Authorities also launched the 'You are Responsible' campaign to remind people and establishments about the legal requirements for light sports including drones. Firms and individuals are using these pilotless rotorcrafts at events and to fly them for their own leisure. A total of 8,028 drones belonging to entities and individuals have been registered with the GCAA.
"Initially, the use of cameras on private drones or those owned by individuals was not allowed. But from today, individuals are allowed to use their drones to take photos and videos in the acceptable fly zones," said Saif Mohammed Al Suwaidi, director general of the GCAA, said at a Press conference on Sunday.
"We are keen on meeting public expectations on the use of new technologies as the UAE is considered among the best countries in the region for the use of drones."
Al Suwaidi also urged people to register with the GCAA and obtain licences allowing them to fly drones in the country.
Major-General Ahmed Nasser Al Rissi, Inspector-General of the MoI and chairman of the committee for the follow-up of the implementation of legal requirements for light sports including drones, said: "Drones are allowed in the UAE but their use is regulated to protect people's privacy. Individuals are allowed to own drones only after getting licences from the GCAA and should fly them the permitted zones only.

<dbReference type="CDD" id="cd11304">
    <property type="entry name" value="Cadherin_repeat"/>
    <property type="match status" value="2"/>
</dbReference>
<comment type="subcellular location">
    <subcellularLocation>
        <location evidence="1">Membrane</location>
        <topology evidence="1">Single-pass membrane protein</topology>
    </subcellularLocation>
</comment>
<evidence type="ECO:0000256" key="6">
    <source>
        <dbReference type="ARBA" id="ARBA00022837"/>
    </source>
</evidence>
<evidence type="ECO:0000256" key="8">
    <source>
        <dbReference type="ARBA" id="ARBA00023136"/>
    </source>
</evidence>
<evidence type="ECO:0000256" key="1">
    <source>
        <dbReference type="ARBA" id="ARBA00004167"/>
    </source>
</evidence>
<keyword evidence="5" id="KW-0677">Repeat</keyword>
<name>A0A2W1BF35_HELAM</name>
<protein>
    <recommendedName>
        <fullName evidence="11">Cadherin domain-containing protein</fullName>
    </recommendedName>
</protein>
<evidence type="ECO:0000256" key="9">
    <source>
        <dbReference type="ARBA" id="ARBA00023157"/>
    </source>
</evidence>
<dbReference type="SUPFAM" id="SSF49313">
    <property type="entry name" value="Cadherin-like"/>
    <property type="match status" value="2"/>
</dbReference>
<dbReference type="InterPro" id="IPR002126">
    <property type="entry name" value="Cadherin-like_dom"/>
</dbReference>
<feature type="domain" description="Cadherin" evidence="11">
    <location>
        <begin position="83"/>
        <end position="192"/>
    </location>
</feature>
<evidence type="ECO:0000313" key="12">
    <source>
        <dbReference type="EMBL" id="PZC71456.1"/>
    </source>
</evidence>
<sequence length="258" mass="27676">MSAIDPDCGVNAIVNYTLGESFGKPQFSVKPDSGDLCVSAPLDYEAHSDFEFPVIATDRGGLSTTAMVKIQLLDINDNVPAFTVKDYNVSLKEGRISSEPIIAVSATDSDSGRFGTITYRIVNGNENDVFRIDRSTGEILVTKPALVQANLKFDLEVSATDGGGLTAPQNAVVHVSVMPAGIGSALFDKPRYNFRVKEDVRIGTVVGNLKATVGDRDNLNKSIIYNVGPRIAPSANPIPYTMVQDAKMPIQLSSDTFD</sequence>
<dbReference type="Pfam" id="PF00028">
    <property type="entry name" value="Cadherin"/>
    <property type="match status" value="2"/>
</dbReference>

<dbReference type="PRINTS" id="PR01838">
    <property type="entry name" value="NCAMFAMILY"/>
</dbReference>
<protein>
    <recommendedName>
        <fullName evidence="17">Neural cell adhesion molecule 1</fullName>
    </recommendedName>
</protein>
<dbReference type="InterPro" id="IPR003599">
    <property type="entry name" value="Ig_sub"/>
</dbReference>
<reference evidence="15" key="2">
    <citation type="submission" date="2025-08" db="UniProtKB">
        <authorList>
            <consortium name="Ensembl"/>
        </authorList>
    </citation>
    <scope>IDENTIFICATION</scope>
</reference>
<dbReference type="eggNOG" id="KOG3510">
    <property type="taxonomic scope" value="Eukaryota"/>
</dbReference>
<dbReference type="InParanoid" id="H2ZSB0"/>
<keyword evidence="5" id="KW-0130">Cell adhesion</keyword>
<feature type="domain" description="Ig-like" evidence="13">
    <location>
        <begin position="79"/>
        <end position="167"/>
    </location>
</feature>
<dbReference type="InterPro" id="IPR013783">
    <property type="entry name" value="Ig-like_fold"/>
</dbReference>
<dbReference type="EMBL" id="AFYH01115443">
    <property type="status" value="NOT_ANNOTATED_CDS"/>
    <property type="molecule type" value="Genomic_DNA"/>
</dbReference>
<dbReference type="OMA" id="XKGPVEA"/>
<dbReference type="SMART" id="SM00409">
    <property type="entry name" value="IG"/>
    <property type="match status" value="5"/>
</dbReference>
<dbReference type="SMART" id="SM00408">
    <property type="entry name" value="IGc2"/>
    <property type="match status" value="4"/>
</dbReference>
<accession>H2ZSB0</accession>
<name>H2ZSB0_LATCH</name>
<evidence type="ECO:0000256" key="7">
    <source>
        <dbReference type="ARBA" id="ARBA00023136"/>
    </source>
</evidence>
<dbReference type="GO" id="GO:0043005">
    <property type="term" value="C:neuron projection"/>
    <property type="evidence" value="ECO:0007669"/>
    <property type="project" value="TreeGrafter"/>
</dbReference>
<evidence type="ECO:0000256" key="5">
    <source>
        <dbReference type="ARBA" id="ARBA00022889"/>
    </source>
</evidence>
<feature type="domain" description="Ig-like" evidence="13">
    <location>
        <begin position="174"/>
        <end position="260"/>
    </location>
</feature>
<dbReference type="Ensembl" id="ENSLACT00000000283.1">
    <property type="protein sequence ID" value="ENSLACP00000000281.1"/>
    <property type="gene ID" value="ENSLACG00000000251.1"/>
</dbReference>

"Also, it's not allowed to fly drones more than 400 feet above ground level."
Al Rissi said they have launched the awareness campaign on different platforms - including social media and workshops- to educate the public on rules regulating the use of the pilotless rotorcrafts to ensure people's safety and privacy.
"The drone regulations aim to ensure safety in the air and on land. They also aim at protecting user data and their privacy," he said.
The official noted that authorities are taking action if they catch anyone using drones without a licence or those violating other drone regulations.
Like any other flying objects, drones are also prone to accidents, causing damages to external properties, attached cameras, instruments, as well as to people. Though no figures have been given out, authorities said they register one to two drone-related incidents in the UAE every month.
Officials also noted that there has been a significant decrease in drone-related incidents over the past few years because of individuals and firms complying with the regulations and increased awareness on the proper use of drones.
Drone rules for recreational users
>User and drone should be registered with the GCCA before flying
>Only drones weighing 5kg or less are allowed to fly in the approved zones for flying-the green zone
>The GCAA forbids flying drones near, around and over airports
>Drones are allowed to fly only during day-time and in good weather.
>The flying range should always be within the line-of-sight and not fly more than 400 feet above ground level
>The drone should not be used for commercial activities
>The responsibility is on the user to ensure that the drone is used in accordance with the manufacturer's instructions and is inspected before use
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